- The Washington Times - Saturday, September 24, 2005

The day has long since passed when the mystery writer could be scorned as someone outside the club of serious writing. Plenty of pulp still exists out there, but good writers abound — it would be hard to better the description of the English landscape by P. D. James, or Stephen Saylor’s accurate descriptions of ancient Rome. Perhaps it is for money — mystery novels do sell better than most novels published by American presses — but, whatever, quality exists. Two such books are Michael Dronenwetter’s First Kill (St. Martin’s Minotaur, $24.95, 308 pages) and Karin Fossum’s He Who Fears The Wolf (Harcourt, $23, 271 pages, trans. from the Norwegian by Felicity David). Neither could ever be mistaken for the kind of mystery novels that still fill the shelves of supermarkets.

Told in the first person, the protagonist of “First Kill,” Mr. Kronenwetter’s first work of fiction, is Hank Berlin, who runs a one-man detective agency in Piney Falls, Wis., a city of around 100,000 people, the city in which he grew up. His current girlfriend says he is an “unlikely detective,” and he acknowledges such. “I’m not particularly big, or tough, or even hard-boiled … . I’ve always been concerned more with what’s right than what’s legal. I’ve never been big on authority or felt very comfortable around cops. After all, I spent some of the best years of my life in exile because of Vietnam.”

Hank is a lapsed Catholic, though he still takes his son to Mass, and his religious training and morality will be sorely tested in this very fine novel, in which in many ways he is forced to become the priest he once aspired to be. The reader meets in Hank a very bright and intricate man, but a man troubled by his divorce, his worthiness as a father and the rift (largely over Vietnam) that had occurred between him and his best friend many years before. The best friend, Jack Drucker, had told him in one of their final conversations before Drucker volunteered to serve in Vietnam that you are not a man until you have killed someone. Drucker’s experiences in Vietnam, which Hank learns of secondhand, become very important in this novel.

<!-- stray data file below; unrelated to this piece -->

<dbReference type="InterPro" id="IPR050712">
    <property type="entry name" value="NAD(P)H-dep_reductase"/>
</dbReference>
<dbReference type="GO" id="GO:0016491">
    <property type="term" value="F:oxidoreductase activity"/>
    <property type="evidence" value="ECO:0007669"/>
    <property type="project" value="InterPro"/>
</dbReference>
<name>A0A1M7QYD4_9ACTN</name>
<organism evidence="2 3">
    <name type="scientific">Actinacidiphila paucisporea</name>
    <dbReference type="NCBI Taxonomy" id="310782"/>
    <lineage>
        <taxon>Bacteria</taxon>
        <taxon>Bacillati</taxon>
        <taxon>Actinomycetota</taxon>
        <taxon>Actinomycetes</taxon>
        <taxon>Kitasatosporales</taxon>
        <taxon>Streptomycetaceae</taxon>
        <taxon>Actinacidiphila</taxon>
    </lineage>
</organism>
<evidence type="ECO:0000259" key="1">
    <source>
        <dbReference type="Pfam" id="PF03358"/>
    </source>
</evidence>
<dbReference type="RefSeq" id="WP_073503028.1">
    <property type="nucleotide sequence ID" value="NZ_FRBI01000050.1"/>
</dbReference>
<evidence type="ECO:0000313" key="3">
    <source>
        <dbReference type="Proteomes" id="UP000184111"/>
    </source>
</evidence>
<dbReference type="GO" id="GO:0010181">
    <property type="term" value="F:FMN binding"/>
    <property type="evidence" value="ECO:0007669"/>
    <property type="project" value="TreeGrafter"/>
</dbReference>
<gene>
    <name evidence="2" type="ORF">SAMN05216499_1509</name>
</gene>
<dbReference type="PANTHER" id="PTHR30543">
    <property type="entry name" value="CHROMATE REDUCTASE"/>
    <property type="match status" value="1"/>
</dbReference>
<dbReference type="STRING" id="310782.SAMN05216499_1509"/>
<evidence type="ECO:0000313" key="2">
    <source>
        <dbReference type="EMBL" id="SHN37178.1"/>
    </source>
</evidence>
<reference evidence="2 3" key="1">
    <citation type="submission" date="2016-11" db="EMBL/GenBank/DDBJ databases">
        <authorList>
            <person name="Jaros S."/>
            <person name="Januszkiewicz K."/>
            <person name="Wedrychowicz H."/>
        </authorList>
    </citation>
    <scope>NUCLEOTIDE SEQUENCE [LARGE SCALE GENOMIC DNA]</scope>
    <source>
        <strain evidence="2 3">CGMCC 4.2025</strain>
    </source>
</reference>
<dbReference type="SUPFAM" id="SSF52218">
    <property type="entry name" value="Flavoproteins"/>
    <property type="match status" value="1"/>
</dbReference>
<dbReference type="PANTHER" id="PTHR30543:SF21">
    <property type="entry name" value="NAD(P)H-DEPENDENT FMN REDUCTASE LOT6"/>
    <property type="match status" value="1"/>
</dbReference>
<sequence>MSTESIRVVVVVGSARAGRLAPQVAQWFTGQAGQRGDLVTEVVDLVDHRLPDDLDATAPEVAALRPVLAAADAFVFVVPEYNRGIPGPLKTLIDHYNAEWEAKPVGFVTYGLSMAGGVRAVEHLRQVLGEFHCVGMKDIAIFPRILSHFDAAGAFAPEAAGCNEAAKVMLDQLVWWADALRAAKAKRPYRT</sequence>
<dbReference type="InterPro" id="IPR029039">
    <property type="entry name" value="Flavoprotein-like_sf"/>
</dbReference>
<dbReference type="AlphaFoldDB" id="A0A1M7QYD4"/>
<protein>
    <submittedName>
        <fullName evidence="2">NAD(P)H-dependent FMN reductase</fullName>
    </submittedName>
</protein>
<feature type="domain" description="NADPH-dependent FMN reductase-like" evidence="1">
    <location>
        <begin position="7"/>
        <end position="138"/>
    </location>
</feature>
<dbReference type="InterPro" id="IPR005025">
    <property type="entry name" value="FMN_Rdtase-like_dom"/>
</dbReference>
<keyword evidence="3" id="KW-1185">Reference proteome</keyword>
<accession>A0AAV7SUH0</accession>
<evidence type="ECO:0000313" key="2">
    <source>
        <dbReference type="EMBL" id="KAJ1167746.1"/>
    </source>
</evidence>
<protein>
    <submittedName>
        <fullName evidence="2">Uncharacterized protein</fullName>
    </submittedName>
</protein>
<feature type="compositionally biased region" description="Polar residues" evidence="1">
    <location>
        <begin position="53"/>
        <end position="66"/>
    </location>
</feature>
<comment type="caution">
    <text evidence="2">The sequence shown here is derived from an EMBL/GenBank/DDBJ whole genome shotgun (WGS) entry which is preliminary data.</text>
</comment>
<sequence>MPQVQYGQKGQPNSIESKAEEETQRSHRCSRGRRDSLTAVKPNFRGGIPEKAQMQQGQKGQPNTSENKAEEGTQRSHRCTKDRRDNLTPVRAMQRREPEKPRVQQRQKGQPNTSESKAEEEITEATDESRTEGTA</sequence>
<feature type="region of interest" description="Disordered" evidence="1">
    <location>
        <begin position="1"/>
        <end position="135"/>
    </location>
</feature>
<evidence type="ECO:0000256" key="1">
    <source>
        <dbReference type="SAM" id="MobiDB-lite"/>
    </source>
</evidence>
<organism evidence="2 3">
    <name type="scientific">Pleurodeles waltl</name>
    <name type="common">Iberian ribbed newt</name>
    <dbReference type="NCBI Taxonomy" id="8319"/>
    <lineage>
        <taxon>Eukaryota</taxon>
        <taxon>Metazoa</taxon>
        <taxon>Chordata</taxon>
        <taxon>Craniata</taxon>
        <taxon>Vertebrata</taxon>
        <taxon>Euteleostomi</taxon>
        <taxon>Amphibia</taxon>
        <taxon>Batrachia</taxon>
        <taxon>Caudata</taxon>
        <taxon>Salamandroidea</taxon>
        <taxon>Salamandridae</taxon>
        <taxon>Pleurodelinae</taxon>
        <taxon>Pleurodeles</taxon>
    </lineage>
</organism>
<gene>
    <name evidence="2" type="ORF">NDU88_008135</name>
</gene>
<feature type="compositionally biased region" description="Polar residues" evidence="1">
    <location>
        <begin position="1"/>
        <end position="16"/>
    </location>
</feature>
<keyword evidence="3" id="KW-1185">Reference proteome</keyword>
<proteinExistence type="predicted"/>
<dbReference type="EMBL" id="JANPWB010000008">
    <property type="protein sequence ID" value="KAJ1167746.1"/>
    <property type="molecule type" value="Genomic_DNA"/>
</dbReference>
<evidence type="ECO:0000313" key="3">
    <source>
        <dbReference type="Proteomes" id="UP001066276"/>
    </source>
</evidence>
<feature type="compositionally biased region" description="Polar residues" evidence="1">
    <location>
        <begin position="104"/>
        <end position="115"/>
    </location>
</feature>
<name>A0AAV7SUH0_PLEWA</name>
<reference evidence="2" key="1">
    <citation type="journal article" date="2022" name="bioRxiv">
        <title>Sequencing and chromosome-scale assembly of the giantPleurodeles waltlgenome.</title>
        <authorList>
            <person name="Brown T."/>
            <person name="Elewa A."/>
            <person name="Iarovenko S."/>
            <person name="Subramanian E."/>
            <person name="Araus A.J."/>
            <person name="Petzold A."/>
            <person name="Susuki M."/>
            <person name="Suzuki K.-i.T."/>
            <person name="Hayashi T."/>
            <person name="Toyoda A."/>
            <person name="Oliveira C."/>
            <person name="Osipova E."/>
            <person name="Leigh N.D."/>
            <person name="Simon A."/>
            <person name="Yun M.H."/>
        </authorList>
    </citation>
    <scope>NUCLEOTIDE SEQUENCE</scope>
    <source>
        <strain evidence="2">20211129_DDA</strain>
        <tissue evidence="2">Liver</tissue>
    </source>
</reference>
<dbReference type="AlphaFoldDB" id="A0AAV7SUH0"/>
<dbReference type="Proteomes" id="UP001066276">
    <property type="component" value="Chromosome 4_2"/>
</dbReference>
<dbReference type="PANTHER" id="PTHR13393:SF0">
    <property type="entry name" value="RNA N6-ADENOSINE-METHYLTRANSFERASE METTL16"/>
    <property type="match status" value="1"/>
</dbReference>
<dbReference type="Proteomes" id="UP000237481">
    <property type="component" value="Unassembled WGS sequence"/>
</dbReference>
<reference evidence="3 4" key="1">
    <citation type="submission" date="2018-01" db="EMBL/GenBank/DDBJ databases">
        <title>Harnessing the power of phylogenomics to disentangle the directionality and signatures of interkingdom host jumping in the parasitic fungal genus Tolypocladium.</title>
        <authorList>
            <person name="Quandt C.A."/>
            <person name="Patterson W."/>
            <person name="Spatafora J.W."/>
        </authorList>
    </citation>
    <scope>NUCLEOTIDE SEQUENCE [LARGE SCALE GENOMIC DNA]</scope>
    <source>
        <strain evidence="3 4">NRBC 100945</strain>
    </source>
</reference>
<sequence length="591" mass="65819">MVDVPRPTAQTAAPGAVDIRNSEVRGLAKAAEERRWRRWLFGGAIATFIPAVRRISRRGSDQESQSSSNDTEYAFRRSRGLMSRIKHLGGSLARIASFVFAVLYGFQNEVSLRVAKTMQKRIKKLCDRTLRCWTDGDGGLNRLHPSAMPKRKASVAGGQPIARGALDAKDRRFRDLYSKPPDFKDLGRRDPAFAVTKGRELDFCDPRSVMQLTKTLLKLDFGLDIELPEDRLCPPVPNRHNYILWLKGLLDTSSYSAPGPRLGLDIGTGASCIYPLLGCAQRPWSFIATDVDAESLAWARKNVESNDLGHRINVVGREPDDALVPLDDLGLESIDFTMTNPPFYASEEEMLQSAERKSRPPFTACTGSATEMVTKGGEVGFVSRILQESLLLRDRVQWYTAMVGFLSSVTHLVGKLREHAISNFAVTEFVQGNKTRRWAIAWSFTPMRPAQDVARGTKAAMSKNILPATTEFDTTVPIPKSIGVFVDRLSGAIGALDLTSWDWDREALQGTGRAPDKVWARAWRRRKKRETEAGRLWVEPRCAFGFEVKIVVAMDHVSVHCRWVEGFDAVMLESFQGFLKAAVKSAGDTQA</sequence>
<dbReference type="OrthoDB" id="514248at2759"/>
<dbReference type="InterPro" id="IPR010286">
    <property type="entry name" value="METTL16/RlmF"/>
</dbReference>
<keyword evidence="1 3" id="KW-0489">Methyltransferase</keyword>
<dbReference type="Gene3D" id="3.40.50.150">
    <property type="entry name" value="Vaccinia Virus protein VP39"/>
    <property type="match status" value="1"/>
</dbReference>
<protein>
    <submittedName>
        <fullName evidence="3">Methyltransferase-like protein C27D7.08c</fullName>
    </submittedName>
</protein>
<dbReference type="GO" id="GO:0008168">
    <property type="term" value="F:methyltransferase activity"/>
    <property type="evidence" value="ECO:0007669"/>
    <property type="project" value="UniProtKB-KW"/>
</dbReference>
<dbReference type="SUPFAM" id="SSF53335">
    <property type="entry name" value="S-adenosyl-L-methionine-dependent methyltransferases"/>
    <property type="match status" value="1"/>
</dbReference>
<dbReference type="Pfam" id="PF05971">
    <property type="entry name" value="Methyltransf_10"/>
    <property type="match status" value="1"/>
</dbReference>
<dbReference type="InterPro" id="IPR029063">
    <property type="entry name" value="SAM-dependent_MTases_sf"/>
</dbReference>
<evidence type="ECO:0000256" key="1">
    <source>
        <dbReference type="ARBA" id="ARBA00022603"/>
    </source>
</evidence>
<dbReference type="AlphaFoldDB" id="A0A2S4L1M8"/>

Drucker, a successful investigative newspaper reporter, had married the girl Hank had loved since high school. In all the 15 years since his return to Piney Falls, after President Carter’s amnesty, Hank has never spoken to Drucker or his wife, not even going to Drucker’s funeral. This changes when Drucker’s wife (Hank’s ex-girlfriend) hires him to seek out her husband’s murderer and the reason for that murder.

The beautifully written memories of his youth with Drucker evoke the beauty of young friendships, but also portend their future different directions. There are surprises in this book, though, as in many good mystery novels, the reader will either figure out who murdered Jack Drucker or realize he or she should have. Shallow characters are the norm in many a mystery novel, but in this book, the detective, the murderer and the murdered are complexly drawn. Even the minor characters, the policemen, the journalists, are interesting, believable individuals.

Karen Fossum’s “He Who Fears The Wolf” is the latest in a series of books featuring Police Inspector Seger. Seger is investigating the murder of an elderly woman who lived alone on an isolated farm, killed by a blow to her head with her own hoe. The chief suspect is a highly intelligent schizophrenic, Erkii Johrma, who lives in the Norwegian woods and has recently escaped from a mental institution. The evidence against him seems overwhelming, so much so that the seasoned mystery reader will realize he is not the murderer.

This is an odd book — and I don’t mean that disparagingly. It is odd because far more pages are devoted to Erkii Johrma and his adventures than to Inspector Seger. And even many of the pages involving Seger describe discussions with Johrma’s psychiatrist, who is convinced he would never commit such a crime.

Much of the book involves the inadvertent misalliance of Johrma, a man suspected but never convicted of crimes; a bank robber, clearly mentally challenged, on the run from the police after a successful heist; and an obese young boy devoted to archery, who reported to police the woman’s death.